The Sixth Army Surrenders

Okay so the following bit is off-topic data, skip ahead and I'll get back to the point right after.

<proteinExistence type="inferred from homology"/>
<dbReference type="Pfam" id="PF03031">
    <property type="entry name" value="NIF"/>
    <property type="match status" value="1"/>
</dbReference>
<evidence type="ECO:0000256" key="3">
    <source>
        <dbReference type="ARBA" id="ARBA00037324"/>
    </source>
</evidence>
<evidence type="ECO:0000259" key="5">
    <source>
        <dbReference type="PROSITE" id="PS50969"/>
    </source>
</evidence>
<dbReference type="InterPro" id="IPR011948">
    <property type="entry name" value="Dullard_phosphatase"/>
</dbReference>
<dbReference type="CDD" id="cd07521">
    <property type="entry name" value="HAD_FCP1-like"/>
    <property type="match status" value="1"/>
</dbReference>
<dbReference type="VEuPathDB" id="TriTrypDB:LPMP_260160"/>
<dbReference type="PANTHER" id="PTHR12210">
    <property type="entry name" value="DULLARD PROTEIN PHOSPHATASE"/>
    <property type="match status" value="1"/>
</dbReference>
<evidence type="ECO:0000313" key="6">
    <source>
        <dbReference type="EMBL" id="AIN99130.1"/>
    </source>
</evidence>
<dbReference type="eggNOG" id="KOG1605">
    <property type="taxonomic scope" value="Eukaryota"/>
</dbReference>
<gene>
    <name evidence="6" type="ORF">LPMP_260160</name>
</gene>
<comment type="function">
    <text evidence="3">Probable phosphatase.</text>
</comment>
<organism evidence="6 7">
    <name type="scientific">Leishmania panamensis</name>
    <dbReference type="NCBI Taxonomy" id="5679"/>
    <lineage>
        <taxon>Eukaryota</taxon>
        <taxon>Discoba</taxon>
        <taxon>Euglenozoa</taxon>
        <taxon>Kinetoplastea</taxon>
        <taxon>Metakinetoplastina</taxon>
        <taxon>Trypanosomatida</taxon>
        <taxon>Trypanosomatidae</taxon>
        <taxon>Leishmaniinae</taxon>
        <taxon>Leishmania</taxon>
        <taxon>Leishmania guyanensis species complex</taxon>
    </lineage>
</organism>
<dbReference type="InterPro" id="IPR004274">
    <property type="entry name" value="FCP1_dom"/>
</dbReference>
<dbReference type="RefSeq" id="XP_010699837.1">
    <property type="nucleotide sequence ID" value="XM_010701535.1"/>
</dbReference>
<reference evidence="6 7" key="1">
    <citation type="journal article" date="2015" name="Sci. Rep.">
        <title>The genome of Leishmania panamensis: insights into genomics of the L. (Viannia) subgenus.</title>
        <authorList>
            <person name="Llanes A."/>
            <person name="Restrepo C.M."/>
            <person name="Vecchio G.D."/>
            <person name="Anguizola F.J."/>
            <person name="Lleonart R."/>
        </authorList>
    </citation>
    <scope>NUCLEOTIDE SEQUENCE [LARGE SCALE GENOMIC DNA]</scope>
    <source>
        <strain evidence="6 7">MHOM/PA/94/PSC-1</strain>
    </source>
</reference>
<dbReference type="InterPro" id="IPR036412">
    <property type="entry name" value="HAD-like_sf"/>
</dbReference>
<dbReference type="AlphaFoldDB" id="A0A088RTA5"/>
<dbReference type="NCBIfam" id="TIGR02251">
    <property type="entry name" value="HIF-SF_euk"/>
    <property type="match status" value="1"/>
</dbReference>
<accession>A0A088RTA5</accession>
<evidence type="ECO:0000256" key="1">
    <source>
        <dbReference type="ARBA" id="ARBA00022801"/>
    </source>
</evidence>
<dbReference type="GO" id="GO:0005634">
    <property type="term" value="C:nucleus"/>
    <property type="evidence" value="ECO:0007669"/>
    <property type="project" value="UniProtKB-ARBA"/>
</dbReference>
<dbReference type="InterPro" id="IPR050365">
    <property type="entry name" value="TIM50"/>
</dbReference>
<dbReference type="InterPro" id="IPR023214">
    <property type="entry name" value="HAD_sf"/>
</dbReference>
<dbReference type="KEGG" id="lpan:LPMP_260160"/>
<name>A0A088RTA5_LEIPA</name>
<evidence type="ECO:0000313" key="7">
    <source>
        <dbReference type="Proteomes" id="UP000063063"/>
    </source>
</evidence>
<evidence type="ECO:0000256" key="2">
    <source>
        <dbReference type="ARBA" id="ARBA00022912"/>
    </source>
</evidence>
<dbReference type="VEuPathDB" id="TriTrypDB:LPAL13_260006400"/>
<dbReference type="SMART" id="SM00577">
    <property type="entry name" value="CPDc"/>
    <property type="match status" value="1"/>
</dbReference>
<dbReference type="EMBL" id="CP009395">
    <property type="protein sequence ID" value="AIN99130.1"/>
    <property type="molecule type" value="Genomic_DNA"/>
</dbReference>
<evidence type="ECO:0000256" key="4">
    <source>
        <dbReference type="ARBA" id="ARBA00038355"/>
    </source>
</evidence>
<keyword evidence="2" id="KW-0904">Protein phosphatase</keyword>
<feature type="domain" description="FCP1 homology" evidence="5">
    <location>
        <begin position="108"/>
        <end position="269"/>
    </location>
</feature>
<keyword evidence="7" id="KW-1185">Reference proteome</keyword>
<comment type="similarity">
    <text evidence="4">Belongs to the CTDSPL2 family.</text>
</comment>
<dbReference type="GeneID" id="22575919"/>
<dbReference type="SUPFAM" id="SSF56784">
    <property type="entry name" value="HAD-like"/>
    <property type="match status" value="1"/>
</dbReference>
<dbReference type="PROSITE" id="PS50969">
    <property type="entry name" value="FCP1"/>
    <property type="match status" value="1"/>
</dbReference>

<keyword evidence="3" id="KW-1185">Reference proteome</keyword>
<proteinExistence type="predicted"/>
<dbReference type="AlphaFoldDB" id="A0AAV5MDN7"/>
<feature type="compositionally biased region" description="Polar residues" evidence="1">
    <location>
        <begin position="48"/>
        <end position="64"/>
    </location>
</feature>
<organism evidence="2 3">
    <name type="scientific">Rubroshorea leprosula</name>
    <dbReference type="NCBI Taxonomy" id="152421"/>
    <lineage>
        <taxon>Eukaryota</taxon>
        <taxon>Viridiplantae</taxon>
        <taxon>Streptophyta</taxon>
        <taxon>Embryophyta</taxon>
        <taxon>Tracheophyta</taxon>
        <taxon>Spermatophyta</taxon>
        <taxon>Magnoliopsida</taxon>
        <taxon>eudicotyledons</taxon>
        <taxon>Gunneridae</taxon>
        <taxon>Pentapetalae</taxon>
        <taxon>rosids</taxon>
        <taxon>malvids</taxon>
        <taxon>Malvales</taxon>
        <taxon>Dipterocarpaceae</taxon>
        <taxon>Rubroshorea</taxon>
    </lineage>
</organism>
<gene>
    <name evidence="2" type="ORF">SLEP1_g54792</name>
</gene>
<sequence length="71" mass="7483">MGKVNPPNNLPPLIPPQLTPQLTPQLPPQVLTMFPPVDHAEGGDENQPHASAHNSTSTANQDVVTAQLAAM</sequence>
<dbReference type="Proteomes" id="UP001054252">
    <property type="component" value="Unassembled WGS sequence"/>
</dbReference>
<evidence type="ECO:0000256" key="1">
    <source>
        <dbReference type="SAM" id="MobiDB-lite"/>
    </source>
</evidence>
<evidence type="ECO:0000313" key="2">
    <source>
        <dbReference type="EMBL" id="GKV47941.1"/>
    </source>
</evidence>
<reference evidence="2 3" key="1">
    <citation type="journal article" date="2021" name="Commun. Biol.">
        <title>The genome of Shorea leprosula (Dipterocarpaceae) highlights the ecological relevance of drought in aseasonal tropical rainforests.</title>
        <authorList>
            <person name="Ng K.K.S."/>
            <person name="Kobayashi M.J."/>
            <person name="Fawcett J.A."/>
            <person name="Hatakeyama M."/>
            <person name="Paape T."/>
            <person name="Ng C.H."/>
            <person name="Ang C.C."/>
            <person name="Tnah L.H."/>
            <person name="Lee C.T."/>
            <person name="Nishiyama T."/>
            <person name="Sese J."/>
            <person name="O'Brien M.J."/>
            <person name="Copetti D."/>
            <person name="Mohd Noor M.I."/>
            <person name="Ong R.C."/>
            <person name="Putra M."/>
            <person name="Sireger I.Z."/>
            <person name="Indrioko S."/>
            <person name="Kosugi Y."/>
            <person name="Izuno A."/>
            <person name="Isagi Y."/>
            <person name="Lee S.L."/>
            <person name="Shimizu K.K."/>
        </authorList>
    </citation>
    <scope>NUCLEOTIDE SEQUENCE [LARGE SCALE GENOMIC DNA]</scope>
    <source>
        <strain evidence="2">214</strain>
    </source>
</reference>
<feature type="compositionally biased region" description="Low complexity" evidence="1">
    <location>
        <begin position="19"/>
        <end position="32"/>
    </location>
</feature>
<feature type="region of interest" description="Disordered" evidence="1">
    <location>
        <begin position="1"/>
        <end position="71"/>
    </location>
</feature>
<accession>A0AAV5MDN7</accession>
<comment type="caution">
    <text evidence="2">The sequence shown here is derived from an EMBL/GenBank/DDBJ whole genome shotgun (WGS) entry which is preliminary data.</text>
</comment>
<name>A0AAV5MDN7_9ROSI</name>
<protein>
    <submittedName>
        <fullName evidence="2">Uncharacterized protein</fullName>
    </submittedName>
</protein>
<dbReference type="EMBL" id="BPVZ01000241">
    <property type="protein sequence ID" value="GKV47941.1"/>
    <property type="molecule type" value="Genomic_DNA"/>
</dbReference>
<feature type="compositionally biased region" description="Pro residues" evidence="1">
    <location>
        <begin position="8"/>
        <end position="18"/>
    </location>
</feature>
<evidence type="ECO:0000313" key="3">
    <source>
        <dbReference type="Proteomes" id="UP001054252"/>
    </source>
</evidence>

On the Eastern Front during World War II, the German Army had reached its high water mark in Oct 1942 with the Sixth Army assault to seize the Soviet city of Stalingrad. However, a tenacious and heroic defense by General Chuikov’s 62nd Army, and Marshall Zhukov’s counterattacks during Operations Saturn and Uranus, surrounded and cut off 290,000 Germans in Stalingrad. Hitler was consumed by the idea of capturing the city named after his nemesis and would allow no breakout. To accomplish this, he ordered General Paulus, the 6th Army commander, to stand his ground. He ordered Field Marshall Goering’s Luftwaffe to supply Paulus from the air. And finally he told Field Marshal Von Manstein to break through to the beleaguered German defenders. All of them failed in their tasks. Paulus lost 2/3s of his army trying to hold the ever shrinking “cauldron”, Goring could only supply 15% of what Paulus needed, and Manstein fought to within 35 miles of Stalingrad but could get no closer. On 31 January 1943, Paulus surrendered the remaining 90,000 skeletal and starving members of the 6th Army in Stalingrad to the Soviets. Most would die in the prison camps and only 5,000 would ever see Germany again. The surrender was a devastating and irreplaceable loss of men and material for Germany. For the rest of the war, the Germans would be on the strategic defensive in the East.